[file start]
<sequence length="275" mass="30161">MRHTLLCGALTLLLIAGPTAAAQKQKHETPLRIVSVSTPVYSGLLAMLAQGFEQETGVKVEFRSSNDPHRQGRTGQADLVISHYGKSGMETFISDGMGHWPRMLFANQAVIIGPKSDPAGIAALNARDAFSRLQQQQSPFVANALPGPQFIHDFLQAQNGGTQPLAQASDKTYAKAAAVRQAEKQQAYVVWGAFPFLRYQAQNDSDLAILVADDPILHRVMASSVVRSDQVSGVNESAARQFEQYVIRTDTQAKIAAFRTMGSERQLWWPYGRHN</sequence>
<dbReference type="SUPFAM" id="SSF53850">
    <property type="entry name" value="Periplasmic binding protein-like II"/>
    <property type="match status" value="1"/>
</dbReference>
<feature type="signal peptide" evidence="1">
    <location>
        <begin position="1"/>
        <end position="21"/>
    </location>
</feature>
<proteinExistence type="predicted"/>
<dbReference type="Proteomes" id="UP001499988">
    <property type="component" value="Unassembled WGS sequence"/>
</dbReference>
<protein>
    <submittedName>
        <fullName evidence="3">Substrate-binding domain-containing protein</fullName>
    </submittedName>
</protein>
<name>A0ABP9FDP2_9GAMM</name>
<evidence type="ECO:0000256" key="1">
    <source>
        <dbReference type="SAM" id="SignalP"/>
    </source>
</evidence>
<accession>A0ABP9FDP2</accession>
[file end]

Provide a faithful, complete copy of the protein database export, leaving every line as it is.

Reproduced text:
<sequence length="275" mass="30161">MRHTLLCGALTLLLIAGPTAAAQKQKHETPLRIVSVSTPVYSGLLAMLAQGFEQETGVKVEFRSSNDPHRQGRTGQADLVISHYGKSGMETFISDGMGHWPRMLFANQAVIIGPKSDPAGIAALNARDAFSRLQQQQSPFVANALPGPQFIHDFLQAQNGGTQPLAQASDKTYAKAAAVRQAEKQQAYVVWGAFPFLRYQAQNDSDLAILVADDPILHRVMASSVVRSDQVSGVNESAARQFEQYVIRTDTQAKIAAFRTMGSERQLWWPYGRHN</sequence>
<dbReference type="SUPFAM" id="SSF53850">
    <property type="entry name" value="Periplasmic binding protein-like II"/>
    <property type="match status" value="1"/>
</dbReference>
<feature type="signal peptide" evidence="1">
    <location>
        <begin position="1"/>
        <end position="21"/>
    </location>
</feature>
<proteinExistence type="predicted"/>
<dbReference type="Proteomes" id="UP001499988">
    <property type="component" value="Unassembled WGS sequence"/>
</dbReference>
<protein>
    <submittedName>
        <fullName evidence="3">Substrate-binding domain-containing protein</fullName>
    </submittedName>
</protein>
<name>A0ABP9FDP2_9GAMM</name>
<evidence type="ECO:0000256" key="1">
    <source>
        <dbReference type="SAM" id="SignalP"/>
    </source>
</evidence>
<accession>A0ABP9FDP2</accession>